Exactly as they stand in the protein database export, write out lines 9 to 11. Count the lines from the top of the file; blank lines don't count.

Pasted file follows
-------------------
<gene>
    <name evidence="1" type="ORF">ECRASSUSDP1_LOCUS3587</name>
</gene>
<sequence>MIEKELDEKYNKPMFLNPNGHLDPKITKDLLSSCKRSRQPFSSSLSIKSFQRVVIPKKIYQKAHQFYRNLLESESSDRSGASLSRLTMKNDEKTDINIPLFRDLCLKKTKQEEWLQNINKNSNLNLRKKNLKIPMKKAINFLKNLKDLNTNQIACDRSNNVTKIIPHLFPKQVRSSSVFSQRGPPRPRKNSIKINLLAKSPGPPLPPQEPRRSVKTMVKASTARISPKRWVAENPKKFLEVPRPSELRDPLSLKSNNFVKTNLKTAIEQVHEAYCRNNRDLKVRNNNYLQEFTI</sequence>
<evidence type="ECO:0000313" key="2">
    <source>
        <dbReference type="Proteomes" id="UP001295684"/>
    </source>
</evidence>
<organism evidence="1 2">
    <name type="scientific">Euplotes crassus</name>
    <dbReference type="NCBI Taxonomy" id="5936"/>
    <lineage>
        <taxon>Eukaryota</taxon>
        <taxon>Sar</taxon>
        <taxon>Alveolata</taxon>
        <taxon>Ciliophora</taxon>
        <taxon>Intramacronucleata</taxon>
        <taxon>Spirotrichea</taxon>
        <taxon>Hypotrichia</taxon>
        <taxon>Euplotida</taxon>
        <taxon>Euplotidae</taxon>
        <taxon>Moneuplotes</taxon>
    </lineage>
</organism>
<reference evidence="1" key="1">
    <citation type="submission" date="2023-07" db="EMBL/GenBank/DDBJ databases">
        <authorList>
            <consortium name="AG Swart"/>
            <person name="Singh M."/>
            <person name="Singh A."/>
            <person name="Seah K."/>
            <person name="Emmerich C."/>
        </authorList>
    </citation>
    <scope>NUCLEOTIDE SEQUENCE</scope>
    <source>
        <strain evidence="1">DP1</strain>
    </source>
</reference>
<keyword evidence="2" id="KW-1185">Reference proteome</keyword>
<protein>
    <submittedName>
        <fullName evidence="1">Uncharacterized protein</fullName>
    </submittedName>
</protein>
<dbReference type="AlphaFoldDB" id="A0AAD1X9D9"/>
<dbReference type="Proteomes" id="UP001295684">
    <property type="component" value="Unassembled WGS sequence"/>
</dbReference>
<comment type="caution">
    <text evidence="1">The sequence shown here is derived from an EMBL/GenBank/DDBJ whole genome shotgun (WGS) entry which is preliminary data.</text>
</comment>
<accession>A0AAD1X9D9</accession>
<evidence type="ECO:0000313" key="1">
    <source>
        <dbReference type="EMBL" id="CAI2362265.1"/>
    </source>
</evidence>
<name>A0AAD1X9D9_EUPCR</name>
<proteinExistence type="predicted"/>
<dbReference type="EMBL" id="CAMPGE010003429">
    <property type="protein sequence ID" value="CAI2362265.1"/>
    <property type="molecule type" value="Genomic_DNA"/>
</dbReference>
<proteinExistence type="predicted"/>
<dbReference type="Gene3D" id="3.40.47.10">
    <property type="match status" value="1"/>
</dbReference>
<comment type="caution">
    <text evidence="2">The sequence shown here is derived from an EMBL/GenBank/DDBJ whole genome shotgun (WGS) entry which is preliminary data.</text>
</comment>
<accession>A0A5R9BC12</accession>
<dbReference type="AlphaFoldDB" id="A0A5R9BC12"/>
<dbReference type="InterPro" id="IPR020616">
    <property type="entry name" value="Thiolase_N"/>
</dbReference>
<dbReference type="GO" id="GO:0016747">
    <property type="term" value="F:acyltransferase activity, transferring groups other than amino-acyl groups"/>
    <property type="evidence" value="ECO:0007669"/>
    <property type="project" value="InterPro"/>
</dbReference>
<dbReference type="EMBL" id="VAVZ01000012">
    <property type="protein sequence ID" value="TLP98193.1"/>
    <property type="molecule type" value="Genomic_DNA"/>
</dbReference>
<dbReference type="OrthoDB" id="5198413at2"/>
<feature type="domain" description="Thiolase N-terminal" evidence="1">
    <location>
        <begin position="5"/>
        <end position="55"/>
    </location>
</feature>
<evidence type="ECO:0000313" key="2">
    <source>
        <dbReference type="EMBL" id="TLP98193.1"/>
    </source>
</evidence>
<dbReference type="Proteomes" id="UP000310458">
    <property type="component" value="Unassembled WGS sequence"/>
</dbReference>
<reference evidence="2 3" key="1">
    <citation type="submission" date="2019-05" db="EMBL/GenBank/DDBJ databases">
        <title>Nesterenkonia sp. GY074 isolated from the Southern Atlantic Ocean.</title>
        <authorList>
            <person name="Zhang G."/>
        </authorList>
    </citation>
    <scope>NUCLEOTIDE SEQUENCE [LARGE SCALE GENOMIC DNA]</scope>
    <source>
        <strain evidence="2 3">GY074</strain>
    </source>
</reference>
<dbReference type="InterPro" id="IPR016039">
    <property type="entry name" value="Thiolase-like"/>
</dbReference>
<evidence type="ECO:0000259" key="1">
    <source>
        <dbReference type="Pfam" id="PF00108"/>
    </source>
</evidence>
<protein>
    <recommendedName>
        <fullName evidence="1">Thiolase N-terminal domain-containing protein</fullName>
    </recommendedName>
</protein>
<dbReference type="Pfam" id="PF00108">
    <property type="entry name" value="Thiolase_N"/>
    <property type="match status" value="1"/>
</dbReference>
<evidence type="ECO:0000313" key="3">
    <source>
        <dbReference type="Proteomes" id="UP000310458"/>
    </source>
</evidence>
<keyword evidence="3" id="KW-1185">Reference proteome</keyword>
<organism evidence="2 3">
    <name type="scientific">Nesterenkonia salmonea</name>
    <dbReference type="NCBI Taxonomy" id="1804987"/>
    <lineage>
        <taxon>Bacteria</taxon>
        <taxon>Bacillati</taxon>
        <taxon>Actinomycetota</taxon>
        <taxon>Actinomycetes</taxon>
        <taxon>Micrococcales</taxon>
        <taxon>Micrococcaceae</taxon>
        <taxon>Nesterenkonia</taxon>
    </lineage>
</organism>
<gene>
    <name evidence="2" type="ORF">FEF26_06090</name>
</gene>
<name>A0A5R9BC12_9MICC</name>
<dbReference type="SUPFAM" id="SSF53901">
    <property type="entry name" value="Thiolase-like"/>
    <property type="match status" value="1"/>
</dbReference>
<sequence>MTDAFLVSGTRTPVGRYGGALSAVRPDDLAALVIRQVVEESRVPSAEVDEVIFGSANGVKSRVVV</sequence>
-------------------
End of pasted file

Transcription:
</evidence>
<organism evidence="1 2">
    <name type="scientific">Euplotes crassus</name>